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Universities and governments around the world have had to focus on some of the long-term effects of the pandemic this week, with signs that normal life is still a way off.
In the UK, there was a clear message that the country would need to start paying back for pandemic borrowing in the latest budget, with hikes in corporation tax announced.
And in Ireland, ministers have made a one-time concession to allow international students who are currently studying remotely to be eligible for their post study work visa scheme.
Here’s your weekly higher education news roundup.
This week saw Chancellor Rishi Sunak unveil his new budget, with a new visa route and a tuition fee cap for English students among the proposed changes.
Mr Sunak said there would be a “new unsponsored, points-based visa to attract the best and most promising talent in science, research and tech”.
The announcement follows on from last month’s Auguar review, where it was recommended that the government focus on attracting talent and aligning courses with the needs of the economy.
However, the speech did little to address concerns about higher education funding in the UK, with this expected to be addressed in the government’s full response to the Auguar review.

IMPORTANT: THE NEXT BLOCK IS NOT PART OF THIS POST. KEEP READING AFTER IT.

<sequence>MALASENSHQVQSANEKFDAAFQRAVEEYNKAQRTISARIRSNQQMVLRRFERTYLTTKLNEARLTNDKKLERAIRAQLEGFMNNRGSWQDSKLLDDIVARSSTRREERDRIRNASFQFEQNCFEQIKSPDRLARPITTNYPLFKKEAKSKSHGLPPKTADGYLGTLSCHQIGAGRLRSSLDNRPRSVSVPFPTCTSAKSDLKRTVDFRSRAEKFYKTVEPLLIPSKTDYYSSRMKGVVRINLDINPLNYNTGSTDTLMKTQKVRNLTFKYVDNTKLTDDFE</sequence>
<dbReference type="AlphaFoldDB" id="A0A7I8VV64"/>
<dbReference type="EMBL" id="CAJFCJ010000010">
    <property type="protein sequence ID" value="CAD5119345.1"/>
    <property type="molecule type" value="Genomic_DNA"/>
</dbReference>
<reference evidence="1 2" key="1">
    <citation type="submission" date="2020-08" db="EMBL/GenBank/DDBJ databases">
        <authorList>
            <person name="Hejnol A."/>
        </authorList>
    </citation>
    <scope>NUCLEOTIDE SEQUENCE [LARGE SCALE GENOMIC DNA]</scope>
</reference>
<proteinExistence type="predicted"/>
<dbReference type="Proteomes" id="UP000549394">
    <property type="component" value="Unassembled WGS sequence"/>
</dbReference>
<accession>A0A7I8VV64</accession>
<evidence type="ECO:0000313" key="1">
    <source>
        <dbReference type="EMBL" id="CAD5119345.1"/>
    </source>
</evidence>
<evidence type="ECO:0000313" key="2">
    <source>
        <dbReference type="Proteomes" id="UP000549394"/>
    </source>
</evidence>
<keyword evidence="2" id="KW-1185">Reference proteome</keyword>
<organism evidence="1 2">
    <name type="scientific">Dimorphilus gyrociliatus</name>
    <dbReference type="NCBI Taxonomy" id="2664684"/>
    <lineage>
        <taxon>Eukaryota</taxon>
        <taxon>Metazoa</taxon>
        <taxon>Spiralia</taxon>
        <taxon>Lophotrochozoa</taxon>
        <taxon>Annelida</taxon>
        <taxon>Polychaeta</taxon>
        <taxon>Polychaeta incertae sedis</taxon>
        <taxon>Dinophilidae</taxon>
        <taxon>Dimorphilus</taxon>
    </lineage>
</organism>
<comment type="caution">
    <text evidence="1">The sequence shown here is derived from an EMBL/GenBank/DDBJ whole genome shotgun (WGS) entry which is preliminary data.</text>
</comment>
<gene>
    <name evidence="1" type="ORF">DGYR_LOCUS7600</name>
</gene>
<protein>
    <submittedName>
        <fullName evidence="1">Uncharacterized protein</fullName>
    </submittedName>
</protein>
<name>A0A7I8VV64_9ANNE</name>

International students are more likely to come to the USA to study since the election of Joe Biden, according to new research.
A study conducted by student recruitment firm IDP Connect found that 67% of international students said they were more likely to study in the USA, and 76% said that their perception of the country had improved since Biden’s election.
Students were also asked how they felt Biden’s election would affect nine key factors, with prospective students ranking welfare of international students, safety of citizens and visitors, and post-study work visa policies as big areas of potential improvement.
The Irish government has announced that international students who are studying remotely due to the pandemic will be eligible for the post study work visa.
Known as the Third Level Graduate Programme, the scheme allows international students who studied in Ireland to stay on and pursue graduate opportunities in the country.
The concession is aimed at stopping students from travelling to Ireland for the current semester, with the country’s coronavirus restrictions still tight.
Speaking to the PIE news, The Department of Further and Higher Education, Research, Innovation, and Science, said: “In order to minimise the number of students arriving in Ireland, and to protect public health, the Department of Justice reviewed the eligibility criteria for the third level graduate permission scheme (1G).
“The amendments to the eligibility criteria will significantly reduce the number of students seeking to travel to Ireland up to the end of the academic year.”
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Nicole lives in Manchester and is a Content Writer and Editor at Edvoy and journalist.